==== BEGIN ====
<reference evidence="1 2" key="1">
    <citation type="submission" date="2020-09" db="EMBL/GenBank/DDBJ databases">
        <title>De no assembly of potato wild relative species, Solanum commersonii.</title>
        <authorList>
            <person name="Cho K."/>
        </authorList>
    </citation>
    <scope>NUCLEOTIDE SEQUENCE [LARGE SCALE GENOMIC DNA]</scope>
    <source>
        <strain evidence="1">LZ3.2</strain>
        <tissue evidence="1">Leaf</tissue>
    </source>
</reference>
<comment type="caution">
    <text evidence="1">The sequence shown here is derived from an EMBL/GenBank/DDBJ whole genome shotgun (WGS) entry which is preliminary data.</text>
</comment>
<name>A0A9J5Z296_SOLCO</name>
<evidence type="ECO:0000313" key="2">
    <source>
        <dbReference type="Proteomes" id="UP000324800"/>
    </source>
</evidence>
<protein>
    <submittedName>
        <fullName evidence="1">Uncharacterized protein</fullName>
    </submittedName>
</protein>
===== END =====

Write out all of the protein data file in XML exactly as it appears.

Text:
<reference evidence="1 2" key="1">
    <citation type="submission" date="2020-09" db="EMBL/GenBank/DDBJ databases">
        <title>De no assembly of potato wild relative species, Solanum commersonii.</title>
        <authorList>
            <person name="Cho K."/>
        </authorList>
    </citation>
    <scope>NUCLEOTIDE SEQUENCE [LARGE SCALE GENOMIC DNA]</scope>
    <source>
        <strain evidence="1">LZ3.2</strain>
        <tissue evidence="1">Leaf</tissue>
    </source>
</reference>
<comment type="caution">
    <text evidence="1">The sequence shown here is derived from an EMBL/GenBank/DDBJ whole genome shotgun (WGS) entry which is preliminary data.</text>
</comment>
<name>A0A9J5Z296_SOLCO</name>
<evidence type="ECO:0000313" key="2">
    <source>
        <dbReference type="Proteomes" id="UP000324800"/>
    </source>
</evidence>
<protein>
    <submittedName>
        <fullName evidence="1">Uncharacterized protein</fullName>
    </submittedName>
</protein>